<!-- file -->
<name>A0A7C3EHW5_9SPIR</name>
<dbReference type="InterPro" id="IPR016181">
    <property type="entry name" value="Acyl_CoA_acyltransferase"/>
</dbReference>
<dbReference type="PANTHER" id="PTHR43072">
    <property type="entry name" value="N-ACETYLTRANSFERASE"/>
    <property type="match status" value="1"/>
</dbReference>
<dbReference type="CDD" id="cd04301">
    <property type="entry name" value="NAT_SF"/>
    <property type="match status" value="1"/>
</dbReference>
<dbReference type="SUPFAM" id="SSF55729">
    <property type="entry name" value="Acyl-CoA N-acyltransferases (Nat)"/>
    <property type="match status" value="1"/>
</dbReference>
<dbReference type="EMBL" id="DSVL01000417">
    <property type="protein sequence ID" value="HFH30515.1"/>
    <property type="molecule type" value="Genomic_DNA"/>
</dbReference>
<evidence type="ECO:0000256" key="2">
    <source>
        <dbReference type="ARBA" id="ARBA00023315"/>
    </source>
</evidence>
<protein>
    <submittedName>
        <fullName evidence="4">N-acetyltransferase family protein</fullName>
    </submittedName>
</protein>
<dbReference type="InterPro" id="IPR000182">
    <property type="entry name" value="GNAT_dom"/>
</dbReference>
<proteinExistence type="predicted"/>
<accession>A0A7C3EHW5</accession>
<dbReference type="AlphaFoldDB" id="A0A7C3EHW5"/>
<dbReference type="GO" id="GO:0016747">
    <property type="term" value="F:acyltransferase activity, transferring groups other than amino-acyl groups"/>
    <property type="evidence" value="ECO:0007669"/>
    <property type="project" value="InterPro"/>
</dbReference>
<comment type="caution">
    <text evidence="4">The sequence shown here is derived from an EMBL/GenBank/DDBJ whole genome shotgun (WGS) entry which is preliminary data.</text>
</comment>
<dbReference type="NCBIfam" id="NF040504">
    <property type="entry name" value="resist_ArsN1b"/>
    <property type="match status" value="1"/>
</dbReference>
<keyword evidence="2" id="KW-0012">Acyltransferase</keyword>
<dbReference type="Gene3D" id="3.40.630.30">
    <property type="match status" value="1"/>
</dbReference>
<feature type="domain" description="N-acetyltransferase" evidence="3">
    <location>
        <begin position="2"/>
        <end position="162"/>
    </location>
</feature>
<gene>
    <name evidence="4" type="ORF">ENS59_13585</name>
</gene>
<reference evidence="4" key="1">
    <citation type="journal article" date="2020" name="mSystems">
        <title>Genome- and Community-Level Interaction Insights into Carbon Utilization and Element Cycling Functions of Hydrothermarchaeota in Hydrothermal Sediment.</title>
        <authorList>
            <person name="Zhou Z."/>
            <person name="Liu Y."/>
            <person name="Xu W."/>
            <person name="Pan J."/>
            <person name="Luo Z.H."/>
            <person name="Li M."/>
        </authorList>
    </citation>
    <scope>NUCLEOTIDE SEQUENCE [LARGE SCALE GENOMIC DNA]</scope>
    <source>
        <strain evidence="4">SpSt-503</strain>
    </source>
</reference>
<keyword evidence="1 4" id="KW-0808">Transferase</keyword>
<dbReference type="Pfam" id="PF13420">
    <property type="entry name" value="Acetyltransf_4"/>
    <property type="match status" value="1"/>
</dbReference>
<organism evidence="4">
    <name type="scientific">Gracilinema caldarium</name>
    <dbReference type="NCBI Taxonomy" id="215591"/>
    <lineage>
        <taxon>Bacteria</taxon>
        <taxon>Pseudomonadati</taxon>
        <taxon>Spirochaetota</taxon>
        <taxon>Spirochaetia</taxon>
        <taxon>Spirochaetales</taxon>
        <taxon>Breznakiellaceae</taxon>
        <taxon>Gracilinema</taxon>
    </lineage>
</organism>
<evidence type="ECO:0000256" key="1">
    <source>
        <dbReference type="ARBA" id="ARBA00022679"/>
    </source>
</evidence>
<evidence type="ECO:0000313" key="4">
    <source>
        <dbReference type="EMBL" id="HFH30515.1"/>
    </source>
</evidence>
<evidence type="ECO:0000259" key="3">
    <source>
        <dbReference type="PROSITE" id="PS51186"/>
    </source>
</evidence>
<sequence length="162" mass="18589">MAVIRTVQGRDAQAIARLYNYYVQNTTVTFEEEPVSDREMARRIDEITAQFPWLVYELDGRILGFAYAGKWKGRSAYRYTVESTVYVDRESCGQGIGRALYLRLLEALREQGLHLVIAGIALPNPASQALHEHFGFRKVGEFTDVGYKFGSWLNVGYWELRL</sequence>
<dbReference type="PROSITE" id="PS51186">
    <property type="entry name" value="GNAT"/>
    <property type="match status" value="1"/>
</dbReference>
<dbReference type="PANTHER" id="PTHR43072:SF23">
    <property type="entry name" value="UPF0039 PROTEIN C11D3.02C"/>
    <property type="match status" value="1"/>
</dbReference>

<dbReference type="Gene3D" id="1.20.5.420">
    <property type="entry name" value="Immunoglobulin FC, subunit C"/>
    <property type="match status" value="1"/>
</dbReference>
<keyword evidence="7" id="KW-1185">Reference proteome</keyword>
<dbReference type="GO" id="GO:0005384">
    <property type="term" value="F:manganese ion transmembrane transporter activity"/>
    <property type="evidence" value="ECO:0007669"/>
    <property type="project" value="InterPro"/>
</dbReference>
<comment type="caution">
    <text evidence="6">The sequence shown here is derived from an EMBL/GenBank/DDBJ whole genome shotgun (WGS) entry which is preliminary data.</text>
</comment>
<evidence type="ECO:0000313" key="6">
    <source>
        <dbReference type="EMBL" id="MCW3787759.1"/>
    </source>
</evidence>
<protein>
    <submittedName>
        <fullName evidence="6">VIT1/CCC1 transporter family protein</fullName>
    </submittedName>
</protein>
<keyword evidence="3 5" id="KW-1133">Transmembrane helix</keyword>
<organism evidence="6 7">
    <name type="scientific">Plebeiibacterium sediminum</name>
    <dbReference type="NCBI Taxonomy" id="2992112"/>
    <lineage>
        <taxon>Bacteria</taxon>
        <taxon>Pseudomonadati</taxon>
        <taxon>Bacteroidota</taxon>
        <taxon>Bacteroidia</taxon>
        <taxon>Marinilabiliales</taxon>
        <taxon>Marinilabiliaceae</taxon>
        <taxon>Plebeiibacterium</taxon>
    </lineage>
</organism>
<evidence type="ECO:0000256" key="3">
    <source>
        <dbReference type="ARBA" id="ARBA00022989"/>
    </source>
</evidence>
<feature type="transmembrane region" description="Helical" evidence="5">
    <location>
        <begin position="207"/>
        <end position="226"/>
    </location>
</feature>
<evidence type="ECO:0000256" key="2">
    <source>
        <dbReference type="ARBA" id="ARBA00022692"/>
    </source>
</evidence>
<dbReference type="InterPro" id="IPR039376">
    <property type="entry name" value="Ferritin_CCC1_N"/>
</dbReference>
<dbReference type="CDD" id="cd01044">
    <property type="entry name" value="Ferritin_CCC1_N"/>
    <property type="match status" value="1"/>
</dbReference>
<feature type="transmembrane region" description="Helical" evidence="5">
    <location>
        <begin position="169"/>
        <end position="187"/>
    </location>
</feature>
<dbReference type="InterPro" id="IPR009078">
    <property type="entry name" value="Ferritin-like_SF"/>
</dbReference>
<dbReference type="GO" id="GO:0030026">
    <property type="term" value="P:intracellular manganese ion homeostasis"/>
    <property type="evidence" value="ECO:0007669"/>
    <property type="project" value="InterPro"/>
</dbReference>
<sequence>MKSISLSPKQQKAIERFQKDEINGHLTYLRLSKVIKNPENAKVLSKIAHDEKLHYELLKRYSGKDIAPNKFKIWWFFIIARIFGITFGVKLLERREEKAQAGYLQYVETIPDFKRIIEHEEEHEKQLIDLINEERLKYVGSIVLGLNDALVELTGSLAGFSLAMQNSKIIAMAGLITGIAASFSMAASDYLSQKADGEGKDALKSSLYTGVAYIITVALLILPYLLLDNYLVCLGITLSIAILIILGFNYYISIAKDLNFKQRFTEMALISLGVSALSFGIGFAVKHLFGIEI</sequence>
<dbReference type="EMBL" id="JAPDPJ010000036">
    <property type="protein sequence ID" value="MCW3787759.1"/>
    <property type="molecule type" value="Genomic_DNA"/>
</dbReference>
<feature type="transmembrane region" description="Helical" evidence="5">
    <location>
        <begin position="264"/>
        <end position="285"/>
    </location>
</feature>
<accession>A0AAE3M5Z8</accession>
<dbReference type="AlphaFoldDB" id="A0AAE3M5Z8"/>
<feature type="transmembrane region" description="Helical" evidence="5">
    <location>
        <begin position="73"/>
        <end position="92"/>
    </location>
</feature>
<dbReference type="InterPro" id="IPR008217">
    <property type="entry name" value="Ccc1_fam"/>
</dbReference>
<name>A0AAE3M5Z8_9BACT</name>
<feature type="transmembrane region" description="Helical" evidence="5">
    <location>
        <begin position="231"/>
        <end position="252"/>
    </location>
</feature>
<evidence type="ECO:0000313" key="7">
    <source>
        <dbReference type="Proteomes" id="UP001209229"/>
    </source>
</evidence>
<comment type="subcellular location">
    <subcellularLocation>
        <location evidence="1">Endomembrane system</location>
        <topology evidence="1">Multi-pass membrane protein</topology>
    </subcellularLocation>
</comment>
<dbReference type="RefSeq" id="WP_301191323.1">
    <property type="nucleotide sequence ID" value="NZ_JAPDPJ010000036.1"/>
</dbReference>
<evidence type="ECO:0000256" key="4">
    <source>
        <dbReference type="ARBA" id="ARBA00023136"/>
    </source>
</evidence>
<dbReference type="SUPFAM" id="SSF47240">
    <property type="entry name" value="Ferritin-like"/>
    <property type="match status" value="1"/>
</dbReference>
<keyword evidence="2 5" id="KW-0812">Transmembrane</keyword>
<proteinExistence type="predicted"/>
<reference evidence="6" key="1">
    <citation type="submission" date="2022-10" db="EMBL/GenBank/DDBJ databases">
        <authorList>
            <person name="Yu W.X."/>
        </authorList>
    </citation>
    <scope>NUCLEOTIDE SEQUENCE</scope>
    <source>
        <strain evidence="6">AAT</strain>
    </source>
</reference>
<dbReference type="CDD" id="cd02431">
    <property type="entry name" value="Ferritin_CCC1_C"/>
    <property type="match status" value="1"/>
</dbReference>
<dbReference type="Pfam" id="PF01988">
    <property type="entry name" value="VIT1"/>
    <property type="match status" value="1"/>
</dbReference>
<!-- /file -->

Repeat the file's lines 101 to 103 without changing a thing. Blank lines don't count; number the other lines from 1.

</evidence>
<evidence type="ECO:0000313" key="4">
    <source>